Creative Mothers Project

In January 2016 I launched the Creative Mothers series on occupation: (m)other. It was a platform for people to share their thoughts about the impact of motherhood on personal creativity. I loved receiving the responses, so varied and thoughtful in their reflections.

I knew when I started the collection that I wanted to do more with the idea, take it somewhere…that vague and comfortable potential empty space of ‘somewhere’. However I paused the online series while I was pregnant with my second child; the pause growing into a two-year absence as the demands of young children took over everything else. But I didn’t let go of the core ideas of the series. Instead they swirled and developed, straining to grow faster than my time or energy could accommodate.

Over the past few months it has become clear to me that the time to define the somewhere of this is nearing and a project needs building. Continue reading

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Just Write

I think I’ve got writer’s block…although that sounds a bit pretentious and like I consider myself a writer, which is actually more accurately starting to get to the nub of the problem because I don’t. Consider myself a writer that is. Really I think I’m having a more all-encompassing creative crisis. Because obviously that sounds far less pretentious…

I’ve lost the motivation to publish anything on my blog (and yes I get the irony of that feeling and this post). I’m frustrated with all the sharing. There’s so much sharing – twitter, facebook, instagram, linkies. Everyone is sharing everything and it’s all just too noisy. I have also recently completely shrugged off the cloak of blog anonymity that I have carefully worn for almost three years and so now I find myself frustrated by writing TO share. Everything I write now needs to be written with various potential readers in mind. It’s trapping and I wistfully gaze back to my days of writing into a void.

I’m frustrated with how I write. The way everything I write at the moment sounds the same. Variation is not my friend. My short sentences, lists, subclauses…ellipsis. Slightly cringey form, like the teenage me trying too hard to move people.

But that’s the other thing about my writing. It may well be articulate, I do believe I can express an idea eloquently, sometimes entertain and even make the odd odd person laugh BUT I don’t move people. Not profoundly. I write just for fun and, mostly, just for me. I write about the everyday, I write about silly things…I have never invited my readers to suspend their disbelief and accompany me on a real yarn of a story.

Because anyway what stories have I got inside me? I’m just not sure if I’ve got any. On the odd occasion ideas might float up like bubbles, and, like bubbles, they pop as I try to catch them. The rest stay sealed; vacuum-wrapped in the deep freeze of my untroubled and bland middle-class soul.

How depressing.

But the good news is that becoming a mother changed that for a time. It gave me a glimpse of deep creativity. The utter implosion of ‘life as you once knew it’, the befriending of a new identity and the primitive horticultural mindset required to respond to new life collided in me. From it I felt a profound need to create and words were my tools.

But then the sparks of the collision died down and soon they became buried in school reports, stay and plays, doctors appointments, and many more of life’s practical banalities. And that identity – a timeless, creative and fierce maternal power – became tainted by society’s belittling of care and the whisper that feminist power is not feminist enough, or powerful enough, if it’s used to look after your own children.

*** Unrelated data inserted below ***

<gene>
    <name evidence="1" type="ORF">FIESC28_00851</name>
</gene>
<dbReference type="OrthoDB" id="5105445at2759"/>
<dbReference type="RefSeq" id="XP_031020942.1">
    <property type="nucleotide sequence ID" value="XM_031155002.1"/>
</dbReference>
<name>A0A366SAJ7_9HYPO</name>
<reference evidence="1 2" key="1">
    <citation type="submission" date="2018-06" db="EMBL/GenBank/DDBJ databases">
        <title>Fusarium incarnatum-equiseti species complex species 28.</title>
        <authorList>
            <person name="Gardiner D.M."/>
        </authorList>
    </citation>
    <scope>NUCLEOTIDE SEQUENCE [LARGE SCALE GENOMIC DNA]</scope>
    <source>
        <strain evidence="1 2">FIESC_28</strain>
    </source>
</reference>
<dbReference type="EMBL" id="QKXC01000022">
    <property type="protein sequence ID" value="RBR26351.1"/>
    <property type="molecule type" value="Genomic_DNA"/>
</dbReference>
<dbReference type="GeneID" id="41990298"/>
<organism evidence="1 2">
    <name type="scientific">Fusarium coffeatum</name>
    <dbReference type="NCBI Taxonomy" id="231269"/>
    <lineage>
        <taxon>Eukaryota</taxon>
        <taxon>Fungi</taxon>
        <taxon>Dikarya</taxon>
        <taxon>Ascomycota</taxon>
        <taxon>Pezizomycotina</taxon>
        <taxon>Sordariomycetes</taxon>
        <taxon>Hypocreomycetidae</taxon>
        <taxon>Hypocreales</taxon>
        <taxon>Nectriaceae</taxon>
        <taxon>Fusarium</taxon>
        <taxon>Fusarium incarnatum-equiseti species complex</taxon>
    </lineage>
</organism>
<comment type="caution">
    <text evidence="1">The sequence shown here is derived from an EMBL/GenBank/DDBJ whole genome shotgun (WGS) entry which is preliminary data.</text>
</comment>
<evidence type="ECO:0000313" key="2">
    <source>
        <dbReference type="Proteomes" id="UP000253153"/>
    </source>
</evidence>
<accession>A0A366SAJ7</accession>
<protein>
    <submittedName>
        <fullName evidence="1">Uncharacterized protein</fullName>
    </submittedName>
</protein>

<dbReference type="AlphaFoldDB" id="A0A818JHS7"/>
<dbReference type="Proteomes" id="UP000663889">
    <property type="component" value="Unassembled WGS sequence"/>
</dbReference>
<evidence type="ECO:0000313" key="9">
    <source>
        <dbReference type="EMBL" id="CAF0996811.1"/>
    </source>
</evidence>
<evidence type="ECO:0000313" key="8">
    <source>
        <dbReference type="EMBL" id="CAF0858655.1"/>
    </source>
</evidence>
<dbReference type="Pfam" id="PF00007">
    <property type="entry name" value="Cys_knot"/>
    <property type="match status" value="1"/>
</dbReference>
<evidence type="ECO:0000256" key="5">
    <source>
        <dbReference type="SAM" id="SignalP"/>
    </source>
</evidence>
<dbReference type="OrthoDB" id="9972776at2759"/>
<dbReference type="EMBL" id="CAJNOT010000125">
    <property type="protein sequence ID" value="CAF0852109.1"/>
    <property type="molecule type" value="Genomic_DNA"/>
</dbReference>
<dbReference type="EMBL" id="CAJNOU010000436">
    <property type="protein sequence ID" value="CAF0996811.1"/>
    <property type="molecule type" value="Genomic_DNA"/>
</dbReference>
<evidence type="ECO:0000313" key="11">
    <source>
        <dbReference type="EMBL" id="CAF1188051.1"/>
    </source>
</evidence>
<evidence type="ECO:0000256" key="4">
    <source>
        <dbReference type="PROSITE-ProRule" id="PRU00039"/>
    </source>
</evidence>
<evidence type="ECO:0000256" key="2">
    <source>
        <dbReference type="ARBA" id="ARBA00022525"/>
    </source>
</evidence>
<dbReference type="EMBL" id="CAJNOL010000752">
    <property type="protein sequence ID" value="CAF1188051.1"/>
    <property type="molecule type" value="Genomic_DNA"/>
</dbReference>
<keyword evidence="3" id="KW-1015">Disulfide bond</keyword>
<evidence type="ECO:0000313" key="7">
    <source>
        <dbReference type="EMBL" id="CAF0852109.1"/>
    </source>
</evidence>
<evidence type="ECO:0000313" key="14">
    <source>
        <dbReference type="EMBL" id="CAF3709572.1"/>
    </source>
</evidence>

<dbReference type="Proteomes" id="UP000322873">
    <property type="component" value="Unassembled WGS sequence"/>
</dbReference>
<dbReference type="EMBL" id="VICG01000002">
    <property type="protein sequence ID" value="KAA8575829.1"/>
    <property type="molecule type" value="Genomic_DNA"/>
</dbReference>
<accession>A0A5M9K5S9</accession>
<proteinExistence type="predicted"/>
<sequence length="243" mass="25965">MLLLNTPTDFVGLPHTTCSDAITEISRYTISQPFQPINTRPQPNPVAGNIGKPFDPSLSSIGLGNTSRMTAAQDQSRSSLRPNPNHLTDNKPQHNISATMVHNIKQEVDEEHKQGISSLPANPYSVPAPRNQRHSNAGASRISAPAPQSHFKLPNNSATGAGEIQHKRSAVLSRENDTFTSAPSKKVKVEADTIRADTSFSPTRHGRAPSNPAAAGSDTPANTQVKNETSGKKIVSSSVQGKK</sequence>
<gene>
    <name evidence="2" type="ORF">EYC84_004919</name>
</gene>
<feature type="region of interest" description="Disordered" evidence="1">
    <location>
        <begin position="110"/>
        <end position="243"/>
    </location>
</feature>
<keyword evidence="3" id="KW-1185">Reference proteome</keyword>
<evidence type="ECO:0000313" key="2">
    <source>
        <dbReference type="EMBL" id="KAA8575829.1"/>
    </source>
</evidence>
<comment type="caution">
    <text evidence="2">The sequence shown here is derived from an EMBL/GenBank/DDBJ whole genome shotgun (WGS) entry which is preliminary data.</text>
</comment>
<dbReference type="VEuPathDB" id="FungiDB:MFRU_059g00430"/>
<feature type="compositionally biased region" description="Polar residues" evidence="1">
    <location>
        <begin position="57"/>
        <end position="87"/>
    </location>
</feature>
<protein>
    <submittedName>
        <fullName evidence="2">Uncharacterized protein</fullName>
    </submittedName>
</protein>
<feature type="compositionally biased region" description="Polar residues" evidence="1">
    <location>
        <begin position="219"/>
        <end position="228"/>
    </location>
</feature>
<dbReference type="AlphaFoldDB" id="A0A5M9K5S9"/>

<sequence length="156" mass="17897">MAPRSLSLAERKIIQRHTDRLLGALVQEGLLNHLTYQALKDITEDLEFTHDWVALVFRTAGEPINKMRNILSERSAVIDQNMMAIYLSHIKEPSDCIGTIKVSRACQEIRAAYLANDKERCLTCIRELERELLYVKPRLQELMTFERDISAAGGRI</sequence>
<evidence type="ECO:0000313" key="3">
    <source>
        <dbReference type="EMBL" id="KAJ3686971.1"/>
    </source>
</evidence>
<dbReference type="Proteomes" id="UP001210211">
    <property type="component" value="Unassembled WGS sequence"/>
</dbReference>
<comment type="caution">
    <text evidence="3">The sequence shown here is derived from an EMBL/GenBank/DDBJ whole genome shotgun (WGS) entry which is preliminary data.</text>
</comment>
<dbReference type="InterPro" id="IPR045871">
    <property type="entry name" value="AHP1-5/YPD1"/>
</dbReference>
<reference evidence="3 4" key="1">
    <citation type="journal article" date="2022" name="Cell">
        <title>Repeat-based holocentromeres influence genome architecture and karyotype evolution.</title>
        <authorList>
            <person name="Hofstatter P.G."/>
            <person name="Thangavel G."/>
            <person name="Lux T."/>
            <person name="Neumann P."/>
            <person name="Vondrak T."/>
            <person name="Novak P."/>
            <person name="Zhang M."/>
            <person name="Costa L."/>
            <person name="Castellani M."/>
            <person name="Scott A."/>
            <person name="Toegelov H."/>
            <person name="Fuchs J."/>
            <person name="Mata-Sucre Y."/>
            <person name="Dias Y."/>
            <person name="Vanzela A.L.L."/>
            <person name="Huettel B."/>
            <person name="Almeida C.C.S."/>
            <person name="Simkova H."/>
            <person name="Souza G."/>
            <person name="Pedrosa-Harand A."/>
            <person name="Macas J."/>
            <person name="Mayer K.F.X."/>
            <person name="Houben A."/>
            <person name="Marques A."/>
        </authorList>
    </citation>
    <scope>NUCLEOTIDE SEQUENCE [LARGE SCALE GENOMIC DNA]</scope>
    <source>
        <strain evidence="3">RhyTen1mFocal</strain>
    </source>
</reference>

I’m scared to completely lose sight of that creative being though – the writer that could be. So I thought I’d start taking my writing a bit more seriously, stop writing ‘just for fun’; maybe make a go of being that writer. I’m currently studying for a diploma at the London School of Journalism. I’m enjoying it – I’m learning a new way of writing and I dare say it will be useful. But the new way of writing I’m learning is formulaic. I’m learning a set of rules and applying them to a bundle of words – no more than 30 per sentence and not too hyperbolic, mind. The thrill I get from completing an assignment is akin to the satisfaction of finishing a jigsaw puzzle rather than any great creative epiphany.

Maybe I’ll find creativity at work – I’m ready to start working again and I work in the arts sector, so maybe… Two joys of working in the arts is that you are surrounded by like-minded wonderfully creative people and you are relatively close to artistic happenings. But actually working in the arts in a project management sense can be incredibly uncreative. It’s an administrative job where you are not the maker, the artist. Normally someone much more talented, or occasionally just  someone more confident and determined, is that.

So what now? How do I get past this writers block, this creative crisis!? What is the actual point of this meandering navel-gazing blog post?

Well actually I just wanted to write something/anything and this is what I know at this moment. And so perhaps that’s the point, or a point anyway. I need to remember to write, write about what I know and write frequently.

Who really cares if I’m not creative enough? If I’m bland? Who cares if my poems are crap and my blog posts boring? I feel grumpy and unproductive when I don’t write. I feel stagnant and frustrated when I don’t write.

So I will write. I will write past this block and I will write for me.

Meet me in…Southampton!

Southampton. What does that conjure up for you? A city of docks and industry on the south coast? A premiership (just) football team? An international cruiseliner port? A bomb-ravaged city with a civic rebuild and a copycat town centre high street? A claim to fame that Tinie Tempah went to Southampton but not Scunthorpe?

Ok you’re probably nodding (or youtubing Pass Out because it was THE comedy song of summer 2011. For some. Ahem) but what if I also said vast green spaces, amazing arts venues, ambition, creativity, history, confidence…would you be nodding along then? Because you should be.

Continue reading

The Other Mother

My son has another mother. There I said it. Well actually he HAD another mother. She lived long ago and she is no longer alive.

Shame, she sounded fun…

Took my son to loads of places, watched all the best films, owns the entire Julia Donaldson collection not just 95% of it. Lived in a castle, with a moat no less. Had another child as well; an older brother for my son. I don’t know much about him or if there was another parent around, but the mother? Yep I know a lot about her. Continue reading

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My son turned four in August last year. Five weeks later he joined a merry band of fellow four year olds and started school. Full time and five days a week.

We are now fixed on ‘school time’. Not something I have a problem with actually. Of course the pricing out of the holiday market is a bit rubbish. The mercenary society we live in can collectively and crassly shout supply and demand all they like – it’s still a bit rubbish.